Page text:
be met.
We have recently circularized every local secretary asking that union notes or comments of union
business that' is not of a private nature be forwarded from week to week, and by so doing we feel sure
the object of this journal and the interest of labor
are being more thoroughly served. We trust, therefore, that the eamp news and local union notes will-
be. increased  considerably within  the  next' few
We apologize, for keeping our readers guessing .about the
above, but have decided to disclose same, the scheme of
which is as follows: .
Three or four handsome prizes will be put up in each camp.
Remember, these will not'be shoddy,, but something, of real,
worth.   The description of prizes we hope to announce next
week.   '■ '',*.<•'''.','
- What you have to do: First of all, save all,headings.-Each
heading contains a number. To the person who sends us in
headings the total of which exceeds any other competitor, we
give first prize in each camp. To the person who sends in the
second highest aggregate we will give a second prize, while we
will deposit a sealed lucky number with the manager of local
. bank to be opened when we declare competition closed.
There will be hundreds of dollars distributed to the readers
of the Ledger. This is no fake or attempt to catch our readers.
We want to popularize the Ledger and give our readers a handsome Christmas present.
A special $30.00 prize will be given to the reader who secures
the greatest number of subscribers for the Ledger from now
unti' the close of this competition.
Various committees made' -their' re-
I»rts, all being accepted with one exception, .that of the' auditors, who
failed to bring in an itemized account.
This.concluded a lengthy and profitable' meeting.    .     ,-■?.. -. ■'-'-'; "*■
(We'have-called Presldleiit J. 'E.*
Smith's attention to the above and -he
informs us that it is his intention to
visit Bellevue--shortly-and tell, the
members of that local not only, how
this decision'wa& arrived ait, but-how
all other decisions are reached.by thie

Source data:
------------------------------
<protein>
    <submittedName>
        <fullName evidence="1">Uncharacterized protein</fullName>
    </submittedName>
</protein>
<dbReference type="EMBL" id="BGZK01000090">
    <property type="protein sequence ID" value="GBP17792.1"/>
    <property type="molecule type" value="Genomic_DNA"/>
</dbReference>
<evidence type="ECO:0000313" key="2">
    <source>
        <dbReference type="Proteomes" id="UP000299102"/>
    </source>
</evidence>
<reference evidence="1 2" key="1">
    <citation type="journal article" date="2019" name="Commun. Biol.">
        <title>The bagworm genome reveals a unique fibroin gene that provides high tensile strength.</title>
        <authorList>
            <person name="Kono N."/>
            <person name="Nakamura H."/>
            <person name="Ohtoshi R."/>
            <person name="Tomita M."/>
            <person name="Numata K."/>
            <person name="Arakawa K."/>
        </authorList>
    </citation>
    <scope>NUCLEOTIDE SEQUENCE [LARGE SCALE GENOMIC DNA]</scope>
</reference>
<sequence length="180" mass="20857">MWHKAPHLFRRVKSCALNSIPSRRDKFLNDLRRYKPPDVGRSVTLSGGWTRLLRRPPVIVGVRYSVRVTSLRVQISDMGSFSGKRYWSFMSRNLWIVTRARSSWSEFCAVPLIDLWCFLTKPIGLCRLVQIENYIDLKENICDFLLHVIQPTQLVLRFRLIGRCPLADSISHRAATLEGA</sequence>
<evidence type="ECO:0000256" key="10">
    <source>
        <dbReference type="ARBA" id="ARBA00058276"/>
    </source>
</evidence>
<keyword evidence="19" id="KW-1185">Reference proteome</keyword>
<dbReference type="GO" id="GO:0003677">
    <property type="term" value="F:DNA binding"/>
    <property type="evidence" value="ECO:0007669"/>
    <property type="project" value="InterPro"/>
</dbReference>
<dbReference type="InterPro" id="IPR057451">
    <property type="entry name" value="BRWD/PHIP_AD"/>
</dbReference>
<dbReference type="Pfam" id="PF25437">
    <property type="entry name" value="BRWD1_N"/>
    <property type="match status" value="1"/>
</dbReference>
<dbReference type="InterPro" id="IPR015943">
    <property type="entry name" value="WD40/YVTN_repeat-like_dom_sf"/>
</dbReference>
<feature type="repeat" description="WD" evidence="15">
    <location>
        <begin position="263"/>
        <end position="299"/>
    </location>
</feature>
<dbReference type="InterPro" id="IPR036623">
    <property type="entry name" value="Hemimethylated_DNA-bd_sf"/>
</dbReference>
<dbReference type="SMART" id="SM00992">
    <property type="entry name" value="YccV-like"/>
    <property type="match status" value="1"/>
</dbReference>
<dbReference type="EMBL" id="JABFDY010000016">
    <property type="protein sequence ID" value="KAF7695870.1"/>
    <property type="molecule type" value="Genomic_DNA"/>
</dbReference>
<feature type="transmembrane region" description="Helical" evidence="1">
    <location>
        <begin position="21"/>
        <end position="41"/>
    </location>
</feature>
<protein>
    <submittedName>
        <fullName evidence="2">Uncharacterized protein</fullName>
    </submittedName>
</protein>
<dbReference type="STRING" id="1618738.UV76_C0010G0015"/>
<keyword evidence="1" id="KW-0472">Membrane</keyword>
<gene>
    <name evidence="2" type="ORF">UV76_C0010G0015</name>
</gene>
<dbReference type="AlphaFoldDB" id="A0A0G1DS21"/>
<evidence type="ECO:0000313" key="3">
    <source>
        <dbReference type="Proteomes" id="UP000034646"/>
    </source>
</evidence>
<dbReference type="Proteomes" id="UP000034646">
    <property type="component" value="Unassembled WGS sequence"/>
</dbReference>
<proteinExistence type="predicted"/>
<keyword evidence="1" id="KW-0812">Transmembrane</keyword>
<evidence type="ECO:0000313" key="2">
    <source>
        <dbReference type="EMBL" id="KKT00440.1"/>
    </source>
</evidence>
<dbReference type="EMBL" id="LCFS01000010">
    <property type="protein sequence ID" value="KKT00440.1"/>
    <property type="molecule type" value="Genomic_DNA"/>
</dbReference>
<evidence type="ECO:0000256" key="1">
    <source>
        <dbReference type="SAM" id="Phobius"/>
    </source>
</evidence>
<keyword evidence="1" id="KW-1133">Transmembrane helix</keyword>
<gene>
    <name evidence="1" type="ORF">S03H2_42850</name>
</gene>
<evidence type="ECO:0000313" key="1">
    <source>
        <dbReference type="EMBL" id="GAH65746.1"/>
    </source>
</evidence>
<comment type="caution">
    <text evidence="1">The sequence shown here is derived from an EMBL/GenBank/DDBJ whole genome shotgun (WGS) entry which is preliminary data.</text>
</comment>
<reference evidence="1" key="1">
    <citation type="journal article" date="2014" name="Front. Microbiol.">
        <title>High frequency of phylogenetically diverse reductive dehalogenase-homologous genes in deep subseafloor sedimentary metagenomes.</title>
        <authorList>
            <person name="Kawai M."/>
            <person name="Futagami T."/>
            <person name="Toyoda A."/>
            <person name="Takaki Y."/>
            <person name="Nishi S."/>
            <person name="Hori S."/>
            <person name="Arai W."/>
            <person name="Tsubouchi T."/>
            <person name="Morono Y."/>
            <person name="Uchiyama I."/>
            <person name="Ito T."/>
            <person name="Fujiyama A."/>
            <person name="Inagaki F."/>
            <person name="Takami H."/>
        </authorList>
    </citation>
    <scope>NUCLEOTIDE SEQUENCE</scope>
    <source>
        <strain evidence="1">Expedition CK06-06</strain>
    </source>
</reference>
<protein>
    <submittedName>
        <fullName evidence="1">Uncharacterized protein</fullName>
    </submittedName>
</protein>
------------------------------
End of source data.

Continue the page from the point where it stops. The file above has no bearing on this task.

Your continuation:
various boards of arbitration.—Bd.)
ate the1 constitution of the conciliation.*"1-;:;
board which was established under "■.-
the settlement of;i1911, .The transport;;'
unions are-ready to strike whenever -•
theitime t$ conildered,most favorable
florJauccessV*.,•     ..."-.'>. v   ' •
'The proposed combination .of work-*.
ersV unions would-, comprise!' in this
way 1,600,000 men and. control $12,500/
000 in .funds'.   "United in -this way the     '
men.believe they could help up the
trade, of the country. .• ,      .;   , ■   ■
News of the District Camps
,   (Continued from Page 5)
from  page  5.)
"demands a determined"effort,-oS_£he_part H£ "ainto~
um: every possible legitimate m*3ahs to get the chosen candidates of the workers elated.
You are too well acquainte^-with the methods
usually adopted to defeat,-any forking class "movement to expect that such a project will be received
with enthusiasm by the opposition and no intelligent worker who has resided to tliis city will attempt to underestimate the det^mination and 'machinations of those who oppostf lis. There will be
the usual arguments, stale, it \r> true, but often effective, that the worker does °ot possess the administrative capabilities, while attempts will be
mado to impugn the honesty o% his motives. For
this you will have to bo prepaid and tbo first consideration is—GET ON THE jtfST.
You have your own hall, yoi11' own paper, your
own machine, loarn to use those ^or the smaller objects and you will moro readily understand and appreciate their value when you require to advance
to provincial or federal admini-^ration, The civie
council should bo but a stepping stone to further
efforts to advance your cause politically.
This paper belongs to tho w-^kers; its object is
to protect their interest, to excess their opinions
and to champion their cause, tt is tlio principal
meanfi wherdby yon may give ^o the public your
sido of tho question and fight your battles with
those who so bitterly oppoRo cv°ry aim and ambition of the worker.
Criticisms and flnggostionR that \viH help tho